New app package keeps treasured LGBTQ+ memories alive for people living with dementia

New app package keeps treasured LGBTQ+ memories alive for people living with dementia

The memories of LGBTQ+ community members from across the globe have been captured in a new app package designed to help people living with dementia keep treasured moments alive.

LGBTQ+ charity Brighton & Hove LGBT Switchboard and National Museums Liverpool’s award-winning House of Memories programme have partnered to create an LGBTQ+ Memories section of the My House of Memories app, with the aim of creating connections between LGBTQ+ community members living with dementia and their loved ones.

Launched at the end of LGBT+ History Month, the app is a digital archive of memories from LGBTQ+ community members including experiences of nightclubs and social spaces, Pride, queer film, drag acts, trans heroes, queer activism and other LGBTQ+ role models.

The app also includes frank and honest memories from key moments in queer history, including the global HIV/AIDS epidemic, to document people’s experiences and feelings from the time.

Through audio descriptions, videos, music and images, users can explore memories and save their favourite objects to a memory tree and upload memories of their own to personalise their app.

Many objects in the app have been collected from Switchboard’s Bereavement, Older People and Dementia (BOLD) group of older LGBTQ+ community members, some of whom are living with dementia. Other sources for objects include Sheffield Museums Trust, The Keep archive in Brighton, Queer Heritage South, Museum of Transology, Digital Transgender Archive, Drag King History, The Hall-Carpenter Archives at the London School of Economics Library, and Bishopsgate Institute Special Collections and Archives.

In a first for the My House of Memories app, contributors also spoke on video about their experiences, which are available to watch in the package. Daithi is a member of BOLD and a person living with dementia. In the video, they speak about a photograph of them during their time as part of The Pink Angels, an anti-violence street patrol group which marched in the Chicago Pride parades of the mid-1990s.

Daithi said: “For me, as a person living with dementia, that photo will live on long after me and will tell my story. That’s why I did it [contributed to the new app package] – to let others know I was here, I was queer and I was fabulous!”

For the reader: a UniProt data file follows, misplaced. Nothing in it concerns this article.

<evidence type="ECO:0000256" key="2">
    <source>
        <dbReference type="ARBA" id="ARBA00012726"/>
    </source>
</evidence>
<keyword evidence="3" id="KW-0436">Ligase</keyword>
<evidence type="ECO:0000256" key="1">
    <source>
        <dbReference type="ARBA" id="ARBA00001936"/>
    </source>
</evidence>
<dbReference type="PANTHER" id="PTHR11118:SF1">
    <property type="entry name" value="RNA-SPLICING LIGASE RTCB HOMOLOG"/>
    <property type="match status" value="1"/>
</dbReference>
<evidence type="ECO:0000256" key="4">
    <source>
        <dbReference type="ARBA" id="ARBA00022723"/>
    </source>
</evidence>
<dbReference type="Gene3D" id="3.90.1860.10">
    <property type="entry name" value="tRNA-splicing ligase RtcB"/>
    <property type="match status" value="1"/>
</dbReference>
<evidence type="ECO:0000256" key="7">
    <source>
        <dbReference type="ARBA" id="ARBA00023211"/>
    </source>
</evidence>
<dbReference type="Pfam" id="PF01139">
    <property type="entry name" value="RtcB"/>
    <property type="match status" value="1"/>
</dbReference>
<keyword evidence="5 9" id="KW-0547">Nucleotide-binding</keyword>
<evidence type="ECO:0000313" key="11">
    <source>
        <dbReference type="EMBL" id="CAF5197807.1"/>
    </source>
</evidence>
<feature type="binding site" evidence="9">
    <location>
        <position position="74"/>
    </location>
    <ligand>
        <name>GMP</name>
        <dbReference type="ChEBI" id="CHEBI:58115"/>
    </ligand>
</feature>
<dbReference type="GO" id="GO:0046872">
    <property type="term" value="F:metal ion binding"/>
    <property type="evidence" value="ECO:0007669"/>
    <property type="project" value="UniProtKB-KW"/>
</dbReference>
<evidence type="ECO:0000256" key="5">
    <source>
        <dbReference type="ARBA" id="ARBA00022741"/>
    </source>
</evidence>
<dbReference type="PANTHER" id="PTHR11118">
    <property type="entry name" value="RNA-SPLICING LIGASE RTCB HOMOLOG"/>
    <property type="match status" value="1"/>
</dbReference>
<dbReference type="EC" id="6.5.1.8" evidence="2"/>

Emily Farmer, BOLD Co-ordinator at Switchboard, said: “We’ve worked to make this collection genuinely diverse and representative of the LGBTQ+ community. We’ve included objects relevant to intersex people, bisexual people, the trans community, lesbians, non-binary people, LGBTQ+ people of colour, LGBTQ+ disabled people and LGBTQ+ people of faith – all these groups’ stories are less often told in the mainstream narrative of LGBTQ+ history.

“You often hear people say that ‘it was just gay and lesbian back then’. These objects show that this isn’t the case. These groups have always been here, even when they didn’t have the words for it.”

Funded by a £25,000 grant from Alzheimer’s Research UK, Switchboard has been working with House of Memories to develop the new section of the app, LGBTQ+ Memories, since March last year.

Lizzie Salter, Programme Manager at House of Memories, said: “Co-creating this app package with people living with dementia within the LGBTQ+ community has been a delight. It has really shown the potential of the My House of Memories app in connecting people through memories.

“Working with the group at Switchboard has allowed the app to not only display objects and stories that relate to those within the LGBTQ+ community, but for the first time the app has included those stories as recorded videos from the group themselves.”

Switchboard’s LGBTQ+ section is accessible now through the My House of Memories app, which is available on Apple and Android devices. For more information visit: